order Sam Francis` new monograph, Ethnopolitics:
Immigration, Race, and the American Political Future]
Well, I guess Jesse Jackson won`t be endorsing Howard
Dean after all.
After suggesting in a
recent column (before Mr. Dean`s now famous
Confederate flag remark) that the
ex-governor of Vermont might be on his way to
winning the bloc support of black Democrats and
therefore the party nomination, I must now predict that
such may not be the case.
So intense is the hatred most blacks feel for the
Confederate flag, a
hatred engendered by
racial demagogues like the Rev. Jackson and Al
Sharpton, that Mr. Dean`s one brief comment last week
may be sufficient to lose him the
black support he seemed to be gaining.
Nevertheless, the reaction to his slip by his rivals
for the nomination tends to bear out my larger point.
That point was that the Democratic Party has now become
so dependent on its
black voters that it is virtually impossible for any
candidate to win the nomination without their support.
Only if the black bloc is
split (which to my knowledge has never happened)
could a candidate win without its votes. Moreover, most
know this, even if they don`t usually say so, and
that`s why they spend most of the primary campaign
pandering to blacks as shamelessly as possible.
Mr. Dean has done more than his fair share of
pandering, claiming to a black audience last summer that
a popular rap tune was his personal favorite song and
winning several endorsements from black elected
Now, his remark about the Confederate flag may have
The first to sniff the blood in the debate`s water
was the well-seasoned shark, Mr. Sharpton, a man
thoroughly at home with character assassination since
the days when he was peddling the Tawana Brawley fable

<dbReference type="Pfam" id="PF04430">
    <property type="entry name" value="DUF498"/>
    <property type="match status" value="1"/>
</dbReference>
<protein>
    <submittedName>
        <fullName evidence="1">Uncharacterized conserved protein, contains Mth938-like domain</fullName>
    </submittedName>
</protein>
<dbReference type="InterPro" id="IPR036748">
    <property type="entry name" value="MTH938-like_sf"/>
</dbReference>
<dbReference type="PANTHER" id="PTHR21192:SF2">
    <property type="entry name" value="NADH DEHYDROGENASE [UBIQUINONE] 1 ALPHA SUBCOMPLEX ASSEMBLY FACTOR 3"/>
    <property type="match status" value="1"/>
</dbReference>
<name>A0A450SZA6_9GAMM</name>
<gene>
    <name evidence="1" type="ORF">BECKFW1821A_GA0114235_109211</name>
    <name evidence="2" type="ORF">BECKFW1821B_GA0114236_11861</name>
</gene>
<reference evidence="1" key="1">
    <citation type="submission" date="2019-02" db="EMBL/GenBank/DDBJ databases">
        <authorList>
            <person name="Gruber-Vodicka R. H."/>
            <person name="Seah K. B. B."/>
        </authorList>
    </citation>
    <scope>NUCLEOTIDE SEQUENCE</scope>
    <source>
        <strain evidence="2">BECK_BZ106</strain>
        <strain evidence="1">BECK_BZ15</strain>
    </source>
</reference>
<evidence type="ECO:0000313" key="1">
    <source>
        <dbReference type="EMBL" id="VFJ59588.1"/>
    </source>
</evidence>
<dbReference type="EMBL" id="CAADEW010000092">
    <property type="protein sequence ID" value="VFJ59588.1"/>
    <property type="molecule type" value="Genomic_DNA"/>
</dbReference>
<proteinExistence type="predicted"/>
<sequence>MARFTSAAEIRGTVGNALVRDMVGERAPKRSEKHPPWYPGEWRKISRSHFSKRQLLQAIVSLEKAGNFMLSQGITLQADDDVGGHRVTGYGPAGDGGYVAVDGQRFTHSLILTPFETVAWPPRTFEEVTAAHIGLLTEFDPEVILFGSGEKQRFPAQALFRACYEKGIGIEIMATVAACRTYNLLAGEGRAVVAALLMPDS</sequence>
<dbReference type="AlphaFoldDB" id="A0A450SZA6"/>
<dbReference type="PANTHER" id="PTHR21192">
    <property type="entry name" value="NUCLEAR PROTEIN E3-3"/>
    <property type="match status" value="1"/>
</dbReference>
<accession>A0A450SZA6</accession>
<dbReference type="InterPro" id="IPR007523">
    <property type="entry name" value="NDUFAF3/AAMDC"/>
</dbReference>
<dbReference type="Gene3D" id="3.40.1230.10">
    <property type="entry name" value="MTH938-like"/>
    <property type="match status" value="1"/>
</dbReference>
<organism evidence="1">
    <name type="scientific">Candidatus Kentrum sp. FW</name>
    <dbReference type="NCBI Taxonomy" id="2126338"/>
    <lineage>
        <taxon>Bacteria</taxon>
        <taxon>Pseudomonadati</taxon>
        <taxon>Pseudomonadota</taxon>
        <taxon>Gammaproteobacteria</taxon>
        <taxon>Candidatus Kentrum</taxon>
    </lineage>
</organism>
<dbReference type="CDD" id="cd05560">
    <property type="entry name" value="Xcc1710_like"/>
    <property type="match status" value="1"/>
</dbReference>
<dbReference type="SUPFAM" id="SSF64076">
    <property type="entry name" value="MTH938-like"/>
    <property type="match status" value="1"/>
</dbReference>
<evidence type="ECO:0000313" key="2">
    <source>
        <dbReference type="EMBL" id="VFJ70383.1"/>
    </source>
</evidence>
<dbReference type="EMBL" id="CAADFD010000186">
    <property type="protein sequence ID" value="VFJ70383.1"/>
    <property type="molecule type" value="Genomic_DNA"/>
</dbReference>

in the 1980s. As soon as Mr. Dean had expressed his
ambition to be
"the candidate for guys with Confederate flags in their
pickup trucks" and the banality that "We
can`t beat George Bush unless we appeal to a broad
cross-section of Democrats," Mr. Sharpton flicked
his fins and cruised in for the kill.
"If a southern person running … had said that,
they`d have been run out of the race," the Harlem
ranted. Mr. Sharpton, already peeved because Mr.
Dean had cut deeply into the black votes he
needs for himself, had every good political reason
to snap at his rival`s flanks.
And so did the other candidates. With Mr. Dean
threatening to capture the black vote, the tactical
problem they face is how to dislodge the black support
he enjoys. Jumping up and down at any sort of friendly
remark about the Confederate flag is a good way to do
And so they did. North Carolina Sen. John Edwards
denounced the remark as "condescending,"
while Mr. Sharpton
moaned that the Confederate flag is "America`s
swastika." Missouri Rep. Dick Gephardt, locked
in battle with Mr. Dean in the Iowa caucus, spouted that
the Vermonter was trying to win votes from people
"who disagree with us on bedrock Democratic values like
Massachusetts Sen. John Kerry accused Mr. Dean of
to the National Rifle Association and of now trying to
"pander to lovers of the Confederate flag."
"I would rather be the candidate of the NAACP than the
NRA," Kerry said in a statement.
What is significant about all these little temper
tantrums by grown-up and politically sophisticated men
is that every one of them acknowledges why it was
important to cast Mr. Dean as a bigot or insensitive or
condescending or flirting with rejection of civil
Getting that message across to black voters, who make
40 percent of the Democratic vote in Southern
primaries, would finish off any prospect of Howard Dean
winning that vote and with it a place on the party`s
That was his point in his controversial remark, and
until some Democrat is able to say that and act on it
and bring back the white voters the party`s
racial pandering has
Republicans, no Democrat will ever win the White
CREATORS SYNDICATE, INC.
[Sam Francis [email
him] is a nationally syndicated columnist. A selection
of his columns,